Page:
American artist Sondra Perry’s new show evokes black people’s experiences in contemporary media and culture
“The future is invented with fragments of the past,” art historian Erwin Panofsky once wrote, and few young contemporary artists are subverting the past in more imaginative, engaging, and unexpected ways than New Jersey-born Sondra Perry. Using mainly digital tools and platforms – from blue screens to Chroma key to 3D avatars to footage found online – Perry makes work that revolves specifically around black American history, and the ways in which technology shapes identity. Her powerful visual investigations demonstrate that digital technology is an attribute of power; giving shape to, and encompassing representation.
For Typhoon Coming On, the first presentation of her work in Europe, held at London’s Serpentine, Perry created an immersive, gallery-wide video and sound installation exploring the imagining – or imaging – of the black subject in contemporary media and culture, often taking history as a point of departure. “The title of the show was inspired by a J.M.W. Turner painting titled ‘The Slave Ship’ and depicting the Zong massacre, during which a British slave vessel threw enslaved people into the ocean as a typhoon was coming on in order to recuperate insurance on those people who were considered goods,” the artist explains. “What you’re seeing all around is a digital manipulation of that painting, but without the bodies and fish.”
“I’m interested in how blackness is a technology, changing and adapting through the constant surveillance and oppression of black folks across the diaspora since the 1600s” – Sondra Perry
Through a series of arresting, overpowering video projections, Perry incites us to deconstruct the impact that technology and the inescapability of surveillance on our collective perception. “I’m interested in how blackness is a technology, changing and adapting through the constant surveillance and oppression of black folks across the diaspora since the 1600s,” she explains. “Unmediated seeing isn’t a thing.” As such, Perry wants the viewers to become active participants in the body of work they’re looking at instead of remaining uncritical observers.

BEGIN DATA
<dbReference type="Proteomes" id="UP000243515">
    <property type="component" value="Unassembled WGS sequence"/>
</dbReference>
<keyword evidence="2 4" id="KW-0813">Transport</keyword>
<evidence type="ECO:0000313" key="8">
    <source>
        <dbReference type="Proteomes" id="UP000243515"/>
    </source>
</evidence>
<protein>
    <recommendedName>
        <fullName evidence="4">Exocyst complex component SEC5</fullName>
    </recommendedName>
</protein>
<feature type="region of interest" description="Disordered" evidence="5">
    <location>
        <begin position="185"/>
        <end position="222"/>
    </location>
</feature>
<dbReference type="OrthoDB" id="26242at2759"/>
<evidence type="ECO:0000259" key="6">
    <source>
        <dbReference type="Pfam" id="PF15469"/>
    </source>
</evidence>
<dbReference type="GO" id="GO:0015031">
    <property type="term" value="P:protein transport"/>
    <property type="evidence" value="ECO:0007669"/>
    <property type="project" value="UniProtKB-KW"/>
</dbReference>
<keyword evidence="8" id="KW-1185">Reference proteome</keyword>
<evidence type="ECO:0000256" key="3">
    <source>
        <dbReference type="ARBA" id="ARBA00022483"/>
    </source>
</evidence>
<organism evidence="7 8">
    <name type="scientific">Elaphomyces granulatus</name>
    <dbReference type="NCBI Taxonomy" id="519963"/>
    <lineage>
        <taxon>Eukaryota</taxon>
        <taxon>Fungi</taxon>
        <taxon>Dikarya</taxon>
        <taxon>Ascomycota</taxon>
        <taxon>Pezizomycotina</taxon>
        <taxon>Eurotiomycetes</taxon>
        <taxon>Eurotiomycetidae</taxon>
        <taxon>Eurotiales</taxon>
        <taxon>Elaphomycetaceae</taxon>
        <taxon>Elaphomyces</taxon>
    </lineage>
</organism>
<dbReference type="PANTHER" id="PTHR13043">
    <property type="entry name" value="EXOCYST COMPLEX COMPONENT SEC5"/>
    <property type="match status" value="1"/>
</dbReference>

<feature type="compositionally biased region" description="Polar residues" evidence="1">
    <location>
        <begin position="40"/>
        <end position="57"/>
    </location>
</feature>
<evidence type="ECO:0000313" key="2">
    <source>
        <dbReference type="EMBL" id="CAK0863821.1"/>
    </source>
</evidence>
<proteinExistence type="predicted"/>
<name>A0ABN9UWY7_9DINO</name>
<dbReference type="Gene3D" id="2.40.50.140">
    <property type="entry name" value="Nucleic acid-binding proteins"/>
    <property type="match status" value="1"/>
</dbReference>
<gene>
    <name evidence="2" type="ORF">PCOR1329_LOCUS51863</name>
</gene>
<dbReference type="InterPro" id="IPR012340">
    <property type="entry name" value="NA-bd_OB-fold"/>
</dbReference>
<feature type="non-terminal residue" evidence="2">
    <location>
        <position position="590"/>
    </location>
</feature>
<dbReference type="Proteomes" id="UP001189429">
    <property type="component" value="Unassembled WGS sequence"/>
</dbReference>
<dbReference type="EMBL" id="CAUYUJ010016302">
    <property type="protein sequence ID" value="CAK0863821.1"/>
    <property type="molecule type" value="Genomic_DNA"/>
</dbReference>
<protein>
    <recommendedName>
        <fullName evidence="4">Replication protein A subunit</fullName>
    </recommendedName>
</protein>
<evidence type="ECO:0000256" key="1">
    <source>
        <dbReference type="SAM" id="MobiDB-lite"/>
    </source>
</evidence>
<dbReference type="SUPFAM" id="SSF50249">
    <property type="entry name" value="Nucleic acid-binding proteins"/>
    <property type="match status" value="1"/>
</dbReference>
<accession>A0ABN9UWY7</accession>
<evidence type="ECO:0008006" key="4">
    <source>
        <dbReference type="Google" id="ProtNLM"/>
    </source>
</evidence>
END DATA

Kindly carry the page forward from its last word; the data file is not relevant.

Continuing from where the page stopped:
Most importantly, the 32-year-old multimedia artist’s ultimate ambition is to create a visceral experience that brings people together and enables them to set themselves free from toxic cult of individuality. “This is the main reason why I do installation,” she asserts. “I think installation gives you the ability to usher people through a space, and hopefully through that ushering, people bump into each other, trip over each other, and, as a result, some type of collective winds up being formed. I want to disrupt the idea of the individual as a key unit of society.”
Despite being aesthetically abstract, Perry’s work carries intense political and symbolic clarity. In her practice, abstraction serves simultaneously as a subject matter and a means: it manifests itself in the manipulation of hyper-visibility and invisibility. “Abstraction gives me a type of freedom of expression – an expanding of the visual language,” she says. “But the issue I have with abstraction is that in art, it’s perceived as a neutral act; abstraction isn’t neutral.”
Fusing visual inventiveness, technical experimentation and conceptual gravitas, Perry’s work is a thought-provoking, incisive social commentary prompting us to question technologically constructed narratives, reclaim our perception, and reconnect with each other in times of alienating individualism.
Sondra Perry’s Typhoon Coming On runs at London’s Serpentine Gallery until 20 May 2018